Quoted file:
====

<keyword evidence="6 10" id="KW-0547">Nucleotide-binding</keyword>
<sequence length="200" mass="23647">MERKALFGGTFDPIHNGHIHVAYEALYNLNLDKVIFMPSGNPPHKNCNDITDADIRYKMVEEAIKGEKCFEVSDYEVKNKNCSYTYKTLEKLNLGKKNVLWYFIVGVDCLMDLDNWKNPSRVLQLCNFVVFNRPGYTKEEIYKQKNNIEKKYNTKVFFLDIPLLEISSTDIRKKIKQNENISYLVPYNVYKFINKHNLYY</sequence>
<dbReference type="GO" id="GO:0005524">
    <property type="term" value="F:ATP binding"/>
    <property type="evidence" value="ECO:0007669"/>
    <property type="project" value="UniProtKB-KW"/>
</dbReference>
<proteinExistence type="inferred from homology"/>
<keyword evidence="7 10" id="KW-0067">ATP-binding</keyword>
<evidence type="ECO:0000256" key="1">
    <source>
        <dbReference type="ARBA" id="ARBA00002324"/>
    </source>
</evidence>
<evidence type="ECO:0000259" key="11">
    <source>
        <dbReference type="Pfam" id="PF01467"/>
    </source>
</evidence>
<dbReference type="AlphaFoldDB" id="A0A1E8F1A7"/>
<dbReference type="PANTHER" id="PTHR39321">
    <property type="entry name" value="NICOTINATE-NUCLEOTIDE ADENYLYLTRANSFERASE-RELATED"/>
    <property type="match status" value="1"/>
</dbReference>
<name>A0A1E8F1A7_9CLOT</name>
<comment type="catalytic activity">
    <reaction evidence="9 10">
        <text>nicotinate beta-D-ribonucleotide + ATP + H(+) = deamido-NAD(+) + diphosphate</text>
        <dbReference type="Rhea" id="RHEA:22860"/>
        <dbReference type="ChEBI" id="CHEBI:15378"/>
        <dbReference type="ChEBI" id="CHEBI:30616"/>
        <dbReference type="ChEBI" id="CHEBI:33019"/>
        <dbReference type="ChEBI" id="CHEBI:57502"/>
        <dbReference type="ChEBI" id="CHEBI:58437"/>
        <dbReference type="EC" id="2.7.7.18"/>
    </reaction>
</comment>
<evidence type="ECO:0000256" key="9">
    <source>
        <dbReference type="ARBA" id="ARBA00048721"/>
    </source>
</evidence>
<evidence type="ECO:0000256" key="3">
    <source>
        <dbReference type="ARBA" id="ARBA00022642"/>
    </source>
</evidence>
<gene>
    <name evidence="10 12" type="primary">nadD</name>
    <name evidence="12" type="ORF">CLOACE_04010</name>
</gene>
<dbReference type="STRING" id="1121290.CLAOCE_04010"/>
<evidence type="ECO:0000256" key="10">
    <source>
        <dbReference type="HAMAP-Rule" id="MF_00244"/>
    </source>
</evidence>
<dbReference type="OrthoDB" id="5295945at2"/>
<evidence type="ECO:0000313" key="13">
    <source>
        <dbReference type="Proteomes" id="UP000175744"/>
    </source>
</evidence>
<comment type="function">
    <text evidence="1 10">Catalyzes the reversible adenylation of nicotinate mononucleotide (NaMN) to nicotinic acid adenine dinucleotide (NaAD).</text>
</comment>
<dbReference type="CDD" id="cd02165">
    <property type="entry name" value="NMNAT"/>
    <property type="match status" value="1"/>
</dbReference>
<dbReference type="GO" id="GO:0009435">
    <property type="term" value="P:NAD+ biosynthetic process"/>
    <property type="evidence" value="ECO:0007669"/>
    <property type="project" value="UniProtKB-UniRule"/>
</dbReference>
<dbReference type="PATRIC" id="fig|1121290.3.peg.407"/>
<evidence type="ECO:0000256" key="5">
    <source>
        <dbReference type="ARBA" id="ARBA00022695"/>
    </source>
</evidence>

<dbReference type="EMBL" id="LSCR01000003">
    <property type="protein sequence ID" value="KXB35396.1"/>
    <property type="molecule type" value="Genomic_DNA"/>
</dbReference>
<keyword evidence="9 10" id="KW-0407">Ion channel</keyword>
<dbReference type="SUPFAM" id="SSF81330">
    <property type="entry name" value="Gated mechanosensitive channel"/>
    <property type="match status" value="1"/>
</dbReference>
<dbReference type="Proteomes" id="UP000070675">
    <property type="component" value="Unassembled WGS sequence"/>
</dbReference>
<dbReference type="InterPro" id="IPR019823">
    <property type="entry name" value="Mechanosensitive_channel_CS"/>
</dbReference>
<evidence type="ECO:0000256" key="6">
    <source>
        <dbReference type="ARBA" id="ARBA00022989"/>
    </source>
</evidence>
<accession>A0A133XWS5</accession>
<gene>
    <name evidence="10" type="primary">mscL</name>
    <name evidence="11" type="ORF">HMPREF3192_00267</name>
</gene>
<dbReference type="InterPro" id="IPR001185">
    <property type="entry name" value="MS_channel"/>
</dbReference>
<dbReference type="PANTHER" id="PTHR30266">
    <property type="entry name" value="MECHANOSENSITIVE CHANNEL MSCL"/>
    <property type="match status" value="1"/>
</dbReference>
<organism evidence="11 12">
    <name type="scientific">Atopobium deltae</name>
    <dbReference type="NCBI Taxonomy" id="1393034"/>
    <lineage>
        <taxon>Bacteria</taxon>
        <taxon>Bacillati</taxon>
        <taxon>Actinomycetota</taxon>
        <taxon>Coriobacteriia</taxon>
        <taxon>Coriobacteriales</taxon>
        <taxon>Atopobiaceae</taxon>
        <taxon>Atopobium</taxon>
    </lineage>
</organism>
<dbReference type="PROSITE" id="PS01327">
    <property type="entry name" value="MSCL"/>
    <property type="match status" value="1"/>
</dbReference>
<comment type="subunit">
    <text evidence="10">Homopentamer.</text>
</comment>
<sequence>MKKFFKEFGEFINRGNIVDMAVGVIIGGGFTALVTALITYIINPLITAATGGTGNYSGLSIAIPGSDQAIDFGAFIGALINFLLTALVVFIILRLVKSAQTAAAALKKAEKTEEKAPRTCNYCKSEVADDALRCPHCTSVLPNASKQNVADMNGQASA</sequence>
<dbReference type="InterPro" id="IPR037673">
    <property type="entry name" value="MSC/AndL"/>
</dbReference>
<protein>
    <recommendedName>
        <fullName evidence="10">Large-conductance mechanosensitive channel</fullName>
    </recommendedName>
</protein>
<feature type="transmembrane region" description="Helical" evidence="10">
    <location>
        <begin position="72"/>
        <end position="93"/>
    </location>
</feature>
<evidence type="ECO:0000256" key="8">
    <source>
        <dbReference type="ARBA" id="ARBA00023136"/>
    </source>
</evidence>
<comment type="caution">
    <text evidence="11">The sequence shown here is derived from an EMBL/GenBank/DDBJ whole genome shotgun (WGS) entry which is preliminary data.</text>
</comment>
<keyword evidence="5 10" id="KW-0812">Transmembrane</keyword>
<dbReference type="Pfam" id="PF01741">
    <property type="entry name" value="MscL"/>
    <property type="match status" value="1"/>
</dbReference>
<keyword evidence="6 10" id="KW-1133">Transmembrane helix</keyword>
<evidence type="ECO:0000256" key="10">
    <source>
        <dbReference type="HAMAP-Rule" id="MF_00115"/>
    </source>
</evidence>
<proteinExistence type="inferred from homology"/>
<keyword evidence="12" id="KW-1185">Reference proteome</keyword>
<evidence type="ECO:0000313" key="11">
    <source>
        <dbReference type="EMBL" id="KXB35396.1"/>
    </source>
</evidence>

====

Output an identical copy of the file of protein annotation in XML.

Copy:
<keyword evidence="6 10" id="KW-0547">Nucleotide-binding</keyword>
<sequence length="200" mass="23647">MERKALFGGTFDPIHNGHIHVAYEALYNLNLDKVIFMPSGNPPHKNCNDITDADIRYKMVEEAIKGEKCFEVSDYEVKNKNCSYTYKTLEKLNLGKKNVLWYFIVGVDCLMDLDNWKNPSRVLQLCNFVVFNRPGYTKEEIYKQKNNIEKKYNTKVFFLDIPLLEISSTDIRKKIKQNENISYLVPYNVYKFINKHNLYY</sequence>
<dbReference type="GO" id="GO:0005524">
    <property type="term" value="F:ATP binding"/>
    <property type="evidence" value="ECO:0007669"/>
    <property type="project" value="UniProtKB-KW"/>
</dbReference>
<proteinExistence type="inferred from homology"/>
<keyword evidence="7 10" id="KW-0067">ATP-binding</keyword>
<evidence type="ECO:0000256" key="1">
    <source>
        <dbReference type="ARBA" id="ARBA00002324"/>
    </source>
</evidence>
<evidence type="ECO:0000259" key="11">
    <source>
        <dbReference type="Pfam" id="PF01467"/>
    </source>
</evidence>
<dbReference type="AlphaFoldDB" id="A0A1E8F1A7"/>
<dbReference type="PANTHER" id="PTHR39321">
    <property type="entry name" value="NICOTINATE-NUCLEOTIDE ADENYLYLTRANSFERASE-RELATED"/>
    <property type="match status" value="1"/>
</dbReference>
<name>A0A1E8F1A7_9CLOT</name>
<comment type="catalytic activity">
    <reaction evidence="9 10">
        <text>nicotinate beta-D-ribonucleotide + ATP + H(+) = deamido-NAD(+) + diphosphate</text>
        <dbReference type="Rhea" id="RHEA:22860"/>
        <dbReference type="ChEBI" id="CHEBI:15378"/>
        <dbReference type="ChEBI" id="CHEBI:30616"/>
        <dbReference type="ChEBI" id="CHEBI:33019"/>
        <dbReference type="ChEBI" id="CHEBI:57502"/>
        <dbReference type="ChEBI" id="CHEBI:58437"/>
        <dbReference type="EC" id="2.7.7.18"/>
    </reaction>
</comment>
<evidence type="ECO:0000256" key="9">
    <source>
        <dbReference type="ARBA" id="ARBA00048721"/>
    </source>
</evidence>
<evidence type="ECO:0000256" key="3">
    <source>
        <dbReference type="ARBA" id="ARBA00022642"/>
    </source>
</evidence>
<gene>
    <name evidence="10 12" type="primary">nadD</name>
    <name evidence="12" type="ORF">CLOACE_04010</name>
</gene>
<dbReference type="STRING" id="1121290.CLAOCE_04010"/>
<evidence type="ECO:0000256" key="10">
    <source>
        <dbReference type="HAMAP-Rule" id="MF_00244"/>
    </source>
</evidence>
<dbReference type="OrthoDB" id="5295945at2"/>
<evidence type="ECO:0000313" key="13">
    <source>
        <dbReference type="Proteomes" id="UP000175744"/>
    </source>
</evidence>
<comment type="function">
    <text evidence="1 10">Catalyzes the reversible adenylation of nicotinate mononucleotide (NaMN) to nicotinic acid adenine dinucleotide (NaAD).</text>
</comment>
<dbReference type="CDD" id="cd02165">
    <property type="entry name" value="NMNAT"/>
    <property type="match status" value="1"/>
</dbReference>
<dbReference type="GO" id="GO:0009435">
    <property type="term" value="P:NAD+ biosynthetic process"/>
    <property type="evidence" value="ECO:0007669"/>
    <property type="project" value="UniProtKB-UniRule"/>
</dbReference>
<dbReference type="PATRIC" id="fig|1121290.3.peg.407"/>
<evidence type="ECO:0000256" key="5">
    <source>
        <dbReference type="ARBA" id="ARBA00022695"/>
    </source>
</evidence>

<dbReference type="EMBL" id="LSCR01000003">
    <property type="protein sequence ID" value="KXB35396.1"/>
    <property type="molecule type" value="Genomic_DNA"/>
</dbReference>
<keyword evidence="9 10" id="KW-0407">Ion channel</keyword>
<dbReference type="SUPFAM" id="SSF81330">
    <property type="entry name" value="Gated mechanosensitive channel"/>
    <property type="match status" value="1"/>
</dbReference>
<dbReference type="Proteomes" id="UP000070675">
    <property type="component" value="Unassembled WGS sequence"/>
</dbReference>
<dbReference type="InterPro" id="IPR019823">
    <property type="entry name" value="Mechanosensitive_channel_CS"/>
</dbReference>
<evidence type="ECO:0000256" key="6">
    <source>
        <dbReference type="ARBA" id="ARBA00022989"/>
    </source>
</evidence>
<accession>A0A133XWS5</accession>
<gene>
    <name evidence="10" type="primary">mscL</name>
    <name evidence="11" type="ORF">HMPREF3192_00267</name>
</gene>
<dbReference type="InterPro" id="IPR001185">
    <property type="entry name" value="MS_channel"/>
</dbReference>
<dbReference type="PANTHER" id="PTHR30266">
    <property type="entry name" value="MECHANOSENSITIVE CHANNEL MSCL"/>
    <property type="match status" value="1"/>
</dbReference>
<organism evidence="11 12">
    <name type="scientific">Atopobium deltae</name>
    <dbReference type="NCBI Taxonomy" id="1393034"/>
    <lineage>
        <taxon>Bacteria</taxon>
        <taxon>Bacillati</taxon>
        <taxon>Actinomycetota</taxon>
        <taxon>Coriobacteriia</taxon>
        <taxon>Coriobacteriales</taxon>
        <taxon>Atopobiaceae</taxon>
        <taxon>Atopobium</taxon>
    </lineage>
</organism>
<dbReference type="PROSITE" id="PS01327">
    <property type="entry name" value="MSCL"/>
    <property type="match status" value="1"/>
</dbReference>
<comment type="subunit">
    <text evidence="10">Homopentamer.</text>
</comment>
<sequence>MKKFFKEFGEFINRGNIVDMAVGVIIGGGFTALVTALITYIINPLITAATGGTGNYSGLSIAIPGSDQAIDFGAFIGALINFLLTALVVFIILRLVKSAQTAAAALKKAEKTEEKAPRTCNYCKSEVADDALRCPHCTSVLPNASKQNVADMNGQASA</sequence>
<dbReference type="InterPro" id="IPR037673">
    <property type="entry name" value="MSC/AndL"/>
</dbReference>
<protein>
    <recommendedName>
        <fullName evidence="10">Large-conductance mechanosensitive channel</fullName>
    </recommendedName>
</protein>
<feature type="transmembrane region" description="Helical" evidence="10">
    <location>
        <begin position="72"/>
        <end position="93"/>
    </location>
</feature>
<evidence type="ECO:0000256" key="8">
    <source>
        <dbReference type="ARBA" id="ARBA00023136"/>
    </source>
</evidence>
<comment type="caution">
    <text evidence="11">The sequence shown here is derived from an EMBL/GenBank/DDBJ whole genome shotgun (WGS) entry which is preliminary data.</text>
</comment>
<keyword evidence="5 10" id="KW-0812">Transmembrane</keyword>
<dbReference type="Pfam" id="PF01741">
    <property type="entry name" value="MscL"/>
    <property type="match status" value="1"/>
</dbReference>
<keyword evidence="6 10" id="KW-1133">Transmembrane helix</keyword>
<evidence type="ECO:0000256" key="10">
    <source>
        <dbReference type="HAMAP-Rule" id="MF_00115"/>
    </source>
</evidence>
<proteinExistence type="inferred from homology"/>
<keyword evidence="12" id="KW-1185">Reference proteome</keyword>
<evidence type="ECO:0000313" key="11">
    <source>
        <dbReference type="EMBL" id="KXB35396.1"/>
    </source>
</evidence>